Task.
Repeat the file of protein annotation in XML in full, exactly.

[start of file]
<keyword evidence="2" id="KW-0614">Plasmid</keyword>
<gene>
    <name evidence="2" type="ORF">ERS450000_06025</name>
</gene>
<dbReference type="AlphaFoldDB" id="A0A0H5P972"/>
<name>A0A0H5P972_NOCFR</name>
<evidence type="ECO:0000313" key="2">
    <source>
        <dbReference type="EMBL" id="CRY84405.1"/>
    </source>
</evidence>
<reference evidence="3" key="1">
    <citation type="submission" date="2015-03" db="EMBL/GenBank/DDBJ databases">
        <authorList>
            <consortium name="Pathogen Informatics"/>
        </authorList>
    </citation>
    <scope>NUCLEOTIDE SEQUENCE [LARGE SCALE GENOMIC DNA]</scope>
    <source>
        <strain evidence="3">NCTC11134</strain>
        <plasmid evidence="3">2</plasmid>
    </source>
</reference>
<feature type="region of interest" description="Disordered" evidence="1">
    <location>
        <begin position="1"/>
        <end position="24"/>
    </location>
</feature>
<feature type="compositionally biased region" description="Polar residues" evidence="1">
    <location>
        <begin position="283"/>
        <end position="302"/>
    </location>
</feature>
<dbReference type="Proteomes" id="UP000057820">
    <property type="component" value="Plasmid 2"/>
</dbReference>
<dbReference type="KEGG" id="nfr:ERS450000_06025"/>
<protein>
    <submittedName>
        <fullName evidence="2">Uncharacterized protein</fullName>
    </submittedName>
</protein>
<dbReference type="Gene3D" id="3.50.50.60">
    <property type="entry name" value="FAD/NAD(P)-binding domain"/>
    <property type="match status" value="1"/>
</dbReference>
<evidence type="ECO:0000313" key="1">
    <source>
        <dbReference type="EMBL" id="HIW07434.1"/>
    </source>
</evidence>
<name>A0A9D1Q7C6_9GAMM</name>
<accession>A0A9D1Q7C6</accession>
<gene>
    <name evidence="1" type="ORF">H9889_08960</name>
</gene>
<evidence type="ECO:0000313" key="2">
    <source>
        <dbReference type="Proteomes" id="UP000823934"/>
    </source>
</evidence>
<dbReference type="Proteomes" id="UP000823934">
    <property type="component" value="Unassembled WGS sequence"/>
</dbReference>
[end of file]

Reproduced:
<keyword evidence="2" id="KW-0614">Plasmid</keyword>
<gene>
    <name evidence="2" type="ORF">ERS450000_06025</name>
</gene>
<dbReference type="AlphaFoldDB" id="A0A0H5P972"/>
<name>A0A0H5P972_NOCFR</name>
<evidence type="ECO:0000313" key="2">
    <source>
        <dbReference type="EMBL" id="CRY84405.1"/>
    </source>
</evidence>
<reference evidence="3" key="1">
    <citation type="submission" date="2015-03" db="EMBL/GenBank/DDBJ databases">
        <authorList>
            <consortium name="Pathogen Informatics"/>
        </authorList>
    </citation>
    <scope>NUCLEOTIDE SEQUENCE [LARGE SCALE GENOMIC DNA]</scope>
    <source>
        <strain evidence="3">NCTC11134</strain>
        <plasmid evidence="3">2</plasmid>
    </source>
</reference>
<feature type="region of interest" description="Disordered" evidence="1">
    <location>
        <begin position="1"/>
        <end position="24"/>
    </location>
</feature>
<feature type="compositionally biased region" description="Polar residues" evidence="1">
    <location>
        <begin position="283"/>
        <end position="302"/>
    </location>
</feature>
<dbReference type="Proteomes" id="UP000057820">
    <property type="component" value="Plasmid 2"/>
</dbReference>
<dbReference type="KEGG" id="nfr:ERS450000_06025"/>
<protein>
    <submittedName>
        <fullName evidence="2">Uncharacterized protein</fullName>
    </submittedName>
</protein>
<dbReference type="Gene3D" id="3.50.50.60">
    <property type="entry name" value="FAD/NAD(P)-binding domain"/>
    <property type="match status" value="1"/>
</dbReference>
<evidence type="ECO:0000313" key="1">
    <source>
        <dbReference type="EMBL" id="HIW07434.1"/>
    </source>
</evidence>
<name>A0A9D1Q7C6_9GAMM</name>
<accession>A0A9D1Q7C6</accession>
<gene>
    <name evidence="1" type="ORF">H9889_08960</name>
</gene>
<evidence type="ECO:0000313" key="2">
    <source>
        <dbReference type="Proteomes" id="UP000823934"/>
    </source>
</evidence>
<dbReference type="Proteomes" id="UP000823934">
    <property type="component" value="Unassembled WGS sequence"/>
</dbReference>